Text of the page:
AFRICAN
AMERICAN
AFRICAN-AMERICAN
ENTREPRENEURS




BLACK ENTREPRENEURS

THE CHALLENGE

8(a) BUSINESS DEVELOPMENT PROGRAM

AFRICAN AMERICAN FEMALE ENTRENEURS ALLIANCE AAFEA

BLACK ENTREPRENEURS LINKS



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SECTION 1



BLACK
ENTREPRENEURS




Not everybody has what it takes to become a successful
entrepreneur. One must possess certain traits in order
to make it big in the world of entrepreneurship. For
example, he or she must value money. This is the most
basic characteristic evident in every great entrepreneur.
Once a person knows and appreciates the value of money,
he or she will think of ways to earn and will continue
to do so even after his or her business is already at
the top.

Aside from valuing money, a successful entrepreneur must
be self-confident. A person has to know his or her skills
and capabilities. Furthermore, he or she should be able
to trust himself or herself to be able to handle anything
that comes his or her way. Being dependent on the advices
of colleagues may lead to failure.

A successful entrepreneur should also be competitive. Since
there will always be somebody better in the industry, one
must know how to step up, bring something new to the table,
and provide good competition.

While these characteristics are important, a person’s gender,
age, and skin color have nothing to do with his or her success
in the business world. Men and women, old and young, white and
black have similar chances in being recognized in the industry.



Black entrepreneurs
http://blackentrepreneurs.com/



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SECTION 2



THE
CHALLENGE




Inviting bids from black-owned businesses is a matter
of fairness: Even though African-Americans represent
roughly 12.9 percent of the U.S. population, they
owned just 7.1 percent of American companies in 2007.
Those black-owned businesses, moreover, earn only 43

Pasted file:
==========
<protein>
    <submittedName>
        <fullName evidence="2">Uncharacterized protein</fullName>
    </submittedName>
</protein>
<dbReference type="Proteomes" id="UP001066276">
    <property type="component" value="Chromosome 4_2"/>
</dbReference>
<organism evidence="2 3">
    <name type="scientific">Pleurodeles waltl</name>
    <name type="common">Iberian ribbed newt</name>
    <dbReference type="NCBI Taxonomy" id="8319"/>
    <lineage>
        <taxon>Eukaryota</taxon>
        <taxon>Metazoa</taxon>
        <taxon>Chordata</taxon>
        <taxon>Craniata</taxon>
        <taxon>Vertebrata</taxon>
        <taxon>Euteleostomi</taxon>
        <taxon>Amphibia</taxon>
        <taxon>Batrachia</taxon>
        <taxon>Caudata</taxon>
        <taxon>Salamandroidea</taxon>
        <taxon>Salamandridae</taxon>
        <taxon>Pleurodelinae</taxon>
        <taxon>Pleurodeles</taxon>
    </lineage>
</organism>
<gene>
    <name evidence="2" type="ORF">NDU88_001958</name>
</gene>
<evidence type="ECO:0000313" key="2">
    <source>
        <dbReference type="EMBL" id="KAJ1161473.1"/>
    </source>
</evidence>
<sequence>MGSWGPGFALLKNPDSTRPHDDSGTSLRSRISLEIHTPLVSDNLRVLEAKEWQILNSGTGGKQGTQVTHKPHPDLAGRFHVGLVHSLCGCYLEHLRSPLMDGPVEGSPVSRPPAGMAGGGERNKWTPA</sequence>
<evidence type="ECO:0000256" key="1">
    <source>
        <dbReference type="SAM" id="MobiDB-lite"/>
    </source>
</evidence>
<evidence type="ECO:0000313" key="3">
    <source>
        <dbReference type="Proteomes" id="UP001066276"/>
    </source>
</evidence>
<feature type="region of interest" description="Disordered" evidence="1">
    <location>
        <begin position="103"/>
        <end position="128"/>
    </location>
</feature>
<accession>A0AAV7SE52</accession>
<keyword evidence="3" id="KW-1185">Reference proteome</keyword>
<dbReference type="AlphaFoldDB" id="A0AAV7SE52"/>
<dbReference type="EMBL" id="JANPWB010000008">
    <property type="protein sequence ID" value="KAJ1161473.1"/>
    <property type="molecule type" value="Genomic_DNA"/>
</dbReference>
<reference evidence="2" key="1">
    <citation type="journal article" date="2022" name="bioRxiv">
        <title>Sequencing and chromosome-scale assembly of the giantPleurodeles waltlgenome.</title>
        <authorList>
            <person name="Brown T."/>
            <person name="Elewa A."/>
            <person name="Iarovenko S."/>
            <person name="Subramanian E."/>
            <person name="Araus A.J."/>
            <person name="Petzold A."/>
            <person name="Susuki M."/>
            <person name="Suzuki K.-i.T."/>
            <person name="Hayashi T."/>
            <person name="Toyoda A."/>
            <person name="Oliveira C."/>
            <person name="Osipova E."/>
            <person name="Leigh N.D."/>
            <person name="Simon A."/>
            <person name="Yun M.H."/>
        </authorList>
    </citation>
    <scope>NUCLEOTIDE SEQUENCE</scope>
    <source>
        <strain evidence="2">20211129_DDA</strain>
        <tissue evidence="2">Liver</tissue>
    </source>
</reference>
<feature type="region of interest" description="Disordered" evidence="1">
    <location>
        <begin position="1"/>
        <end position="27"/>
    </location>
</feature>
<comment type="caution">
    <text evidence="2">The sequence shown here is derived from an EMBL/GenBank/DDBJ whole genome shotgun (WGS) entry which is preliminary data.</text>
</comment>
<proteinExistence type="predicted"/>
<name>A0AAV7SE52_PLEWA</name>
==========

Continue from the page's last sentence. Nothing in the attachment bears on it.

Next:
cents for every dollar earned by a white-owned firm;
they also receive a disproportionately low portion
of government-backed business loans.

African-American entrepreneurs face fewer opportunities
and more challenges than others do in this country. So
until more American companies embrace supplier diversity
and make it a practice to buy from black-owned businesses,
African-Americans will continue to face a dim future in
the business world.

In the United States, black-owned businesses are 35 percent
more likely to fail than white-owned businesses are. Black-
owned businesses also tend to start with less capital, and
are four times more likely to be denied credit than are
white-owned firms. In addition, African-Americans are less
likely to benefit from the multigenerational family and
social ties that so often lead to business partnerships
among white-owned firms in this country.



African-American Entrepreneurs
http://volunteerguide.org/diversity/


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SECTION 3



8(a)
BUSINESS
DEVELOPMENT




The 8(a) Business Development Program is
an important resource for small businesses
seeking business-development assistance.

Named for Section 8(a) of the Small Business
Act, this program was created to help small
and disadvantaged businesses compete in the